Pilgrim Firs Camp & Retreat Center

How One Camp and Retreat Center Embraces Hospitality

Over the past years, Pilgrim Firs in Port Orchard, Washington, has worked hard to be seen and understood as a place of Christian ministry. For a long time, when groups came, they only saw the place as a physical site for their programs. Donors knew that they gave to Pilgrim Fir through their faith community, but they didn’t fully embrace that we were their place for Christian ministry. 

Now, because of their work in the area of intentional hospitality, the perceptions are changing. 

Director, Wade Zick, has taken a particular interest in this work area, especially when it comes to food. 

Because this had become such a cornerstone of the mission of Pilgrim Fir, when it came time for Wade to take a sabbatical, he settled on a once-in-a-lifetime opportunity to travel and learn about food and hospitality. Zick said, “We knew that if Pilgrim Fir was going to be a hospitality site that changes the world, we needed to up our game, and we were ready to learn how!”

The focus during their travels was centered around experiencing, enjoying, and learning about food and hospitality. They traveled through Italy, Malta, Greece, and Cyprus. During this time, they took food tours and cooking classes, learned about sustainability practices, and deepened their understanding of how food done right can be a game-changer. We experienced firsthand that the welcome we received opened the door for meaningful storytelling and relationship building.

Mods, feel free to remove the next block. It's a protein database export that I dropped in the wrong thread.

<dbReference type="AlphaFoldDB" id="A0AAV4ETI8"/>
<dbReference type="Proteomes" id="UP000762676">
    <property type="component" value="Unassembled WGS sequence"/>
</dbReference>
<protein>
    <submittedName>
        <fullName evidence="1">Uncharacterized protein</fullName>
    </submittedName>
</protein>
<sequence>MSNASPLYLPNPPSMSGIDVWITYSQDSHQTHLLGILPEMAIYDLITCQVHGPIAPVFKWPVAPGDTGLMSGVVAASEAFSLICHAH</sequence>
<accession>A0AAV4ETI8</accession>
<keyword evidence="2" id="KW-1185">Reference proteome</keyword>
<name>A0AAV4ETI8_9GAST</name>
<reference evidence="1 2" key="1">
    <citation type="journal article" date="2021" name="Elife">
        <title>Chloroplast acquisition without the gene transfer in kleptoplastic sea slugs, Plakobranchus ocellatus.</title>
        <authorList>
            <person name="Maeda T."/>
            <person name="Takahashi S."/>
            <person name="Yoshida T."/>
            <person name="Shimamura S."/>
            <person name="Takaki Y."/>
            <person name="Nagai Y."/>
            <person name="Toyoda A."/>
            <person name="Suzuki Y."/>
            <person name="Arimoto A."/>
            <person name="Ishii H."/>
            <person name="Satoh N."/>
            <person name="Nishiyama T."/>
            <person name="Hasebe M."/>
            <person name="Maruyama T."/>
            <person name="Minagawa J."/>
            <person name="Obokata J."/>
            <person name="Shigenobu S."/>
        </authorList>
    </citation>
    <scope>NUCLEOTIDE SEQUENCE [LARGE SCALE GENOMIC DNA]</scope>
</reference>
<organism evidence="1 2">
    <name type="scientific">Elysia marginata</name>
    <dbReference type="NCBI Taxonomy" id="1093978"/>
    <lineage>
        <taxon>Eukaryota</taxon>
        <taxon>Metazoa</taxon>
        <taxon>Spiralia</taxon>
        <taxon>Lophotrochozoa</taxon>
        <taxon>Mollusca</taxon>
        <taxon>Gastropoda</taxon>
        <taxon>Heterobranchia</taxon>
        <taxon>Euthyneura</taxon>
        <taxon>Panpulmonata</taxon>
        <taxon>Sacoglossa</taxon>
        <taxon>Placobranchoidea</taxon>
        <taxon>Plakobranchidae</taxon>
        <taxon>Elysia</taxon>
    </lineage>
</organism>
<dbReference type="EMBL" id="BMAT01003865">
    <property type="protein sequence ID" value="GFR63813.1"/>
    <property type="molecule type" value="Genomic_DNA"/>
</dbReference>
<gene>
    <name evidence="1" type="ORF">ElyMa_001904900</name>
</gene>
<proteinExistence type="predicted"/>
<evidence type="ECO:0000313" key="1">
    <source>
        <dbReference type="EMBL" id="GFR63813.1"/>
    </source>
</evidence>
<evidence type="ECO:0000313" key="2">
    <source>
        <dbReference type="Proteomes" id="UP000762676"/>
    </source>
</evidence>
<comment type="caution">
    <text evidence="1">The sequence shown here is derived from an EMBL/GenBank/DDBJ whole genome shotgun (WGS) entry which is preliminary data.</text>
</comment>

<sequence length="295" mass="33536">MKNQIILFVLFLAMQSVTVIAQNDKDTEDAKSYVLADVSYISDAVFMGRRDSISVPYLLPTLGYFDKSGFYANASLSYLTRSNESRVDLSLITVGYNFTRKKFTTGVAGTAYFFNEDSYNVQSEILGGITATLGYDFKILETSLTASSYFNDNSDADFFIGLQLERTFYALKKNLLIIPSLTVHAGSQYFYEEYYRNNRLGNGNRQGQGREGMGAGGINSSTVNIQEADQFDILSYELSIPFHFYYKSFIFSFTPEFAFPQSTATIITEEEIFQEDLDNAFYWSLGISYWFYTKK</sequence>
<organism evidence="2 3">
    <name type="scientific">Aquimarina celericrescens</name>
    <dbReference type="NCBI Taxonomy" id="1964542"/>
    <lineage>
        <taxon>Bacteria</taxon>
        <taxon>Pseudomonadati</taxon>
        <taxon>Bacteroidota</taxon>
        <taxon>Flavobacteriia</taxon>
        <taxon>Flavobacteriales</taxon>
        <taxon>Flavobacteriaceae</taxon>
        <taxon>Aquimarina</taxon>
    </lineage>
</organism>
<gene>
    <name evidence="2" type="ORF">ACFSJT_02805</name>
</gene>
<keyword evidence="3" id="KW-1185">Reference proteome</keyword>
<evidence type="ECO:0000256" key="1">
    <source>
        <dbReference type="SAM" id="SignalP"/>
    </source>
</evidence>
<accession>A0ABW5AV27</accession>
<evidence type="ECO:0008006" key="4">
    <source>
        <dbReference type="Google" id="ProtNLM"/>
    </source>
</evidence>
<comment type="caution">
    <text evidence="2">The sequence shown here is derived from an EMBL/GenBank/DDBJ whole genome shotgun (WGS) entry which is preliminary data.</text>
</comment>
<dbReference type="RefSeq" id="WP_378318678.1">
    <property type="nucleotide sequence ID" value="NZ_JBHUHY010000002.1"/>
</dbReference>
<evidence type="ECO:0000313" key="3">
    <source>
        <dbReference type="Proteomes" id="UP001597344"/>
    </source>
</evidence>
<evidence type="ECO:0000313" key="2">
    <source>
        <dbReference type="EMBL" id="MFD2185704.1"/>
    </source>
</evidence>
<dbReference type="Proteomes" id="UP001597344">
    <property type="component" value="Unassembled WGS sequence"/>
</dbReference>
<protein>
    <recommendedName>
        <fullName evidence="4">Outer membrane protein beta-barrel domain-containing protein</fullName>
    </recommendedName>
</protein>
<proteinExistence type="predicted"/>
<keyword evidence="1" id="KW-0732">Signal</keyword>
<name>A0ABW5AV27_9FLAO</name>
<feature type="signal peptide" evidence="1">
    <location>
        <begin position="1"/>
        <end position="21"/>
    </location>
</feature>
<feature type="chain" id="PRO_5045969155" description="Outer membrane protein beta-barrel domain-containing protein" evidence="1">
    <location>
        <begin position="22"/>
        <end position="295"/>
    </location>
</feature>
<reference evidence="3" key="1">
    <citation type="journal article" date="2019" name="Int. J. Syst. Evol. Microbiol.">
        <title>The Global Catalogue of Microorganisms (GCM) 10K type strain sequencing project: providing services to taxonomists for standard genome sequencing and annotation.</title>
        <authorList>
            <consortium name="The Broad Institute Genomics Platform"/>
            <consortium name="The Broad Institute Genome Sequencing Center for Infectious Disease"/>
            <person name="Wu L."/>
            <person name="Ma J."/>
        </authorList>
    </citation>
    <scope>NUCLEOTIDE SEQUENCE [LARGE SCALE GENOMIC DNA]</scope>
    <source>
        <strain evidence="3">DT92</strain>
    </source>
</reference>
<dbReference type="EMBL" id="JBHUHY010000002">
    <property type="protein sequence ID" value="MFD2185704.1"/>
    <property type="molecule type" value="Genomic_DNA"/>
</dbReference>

Zick notes that it was also a time of self-renewal and finding centeredness. He was able to recognize just how burned out he was. “The culture of the pandemic, political strife, war, unrest… it has made us very on edge,” he said.  

“Being on the receiving end of gracious hospitality and care from others was a profound experience. I consciously processed what the most healing, valuable, and helpful parts of that care and love were,” said Zick.

Since he has returned, there have been several things that have evolved at Pilgrim Fir. Zick is quick to credit fantastic staff and volunteers for joining together to “up the hospitality game.”

First, the team is working on some physical changes to make the spaces more hospitable. 

Second, they have added a new Pride Garden, which volunteers created.

Third, their whole community has embraced the idea that food matters. Zick recognizes that growth for Pilgrim Fir doesn’t need to mean that they serve more groups and more people. It means that how they serve the people who come needs to go deeper – finding and embracing opportunities to connect in ways that show God’s love and carry that forward. Zick says, “that’s where true transformation happens.”

Food and hospitality have always been an essential part of the work of Pilgrim Firs. Now, it is just more intentional.

Recently, a group of soldiers came to address challenges with PTSD. During their time at Pilgrim Fir, the menu was built around the things they were learning.

Zick says, “These men and women are in the program because they are in a challenging time in life. They are struggling. They typically haven’t been eating well. So when they come here, we want their meals to help them see that food is healing, connects them to the earth, and helps them tell their story.” 

Recently the group ate a fresh, homemade greek breakfast – pita bread, eggs, zucchini latkes, locally roasted coffee — all made with simple, affordable ingredients and a healthy dose of love. 

“We have long known that how we host, feed, and connect with people is hugely important. This ministry is powerful and unique, and we love that we are called to do it.”

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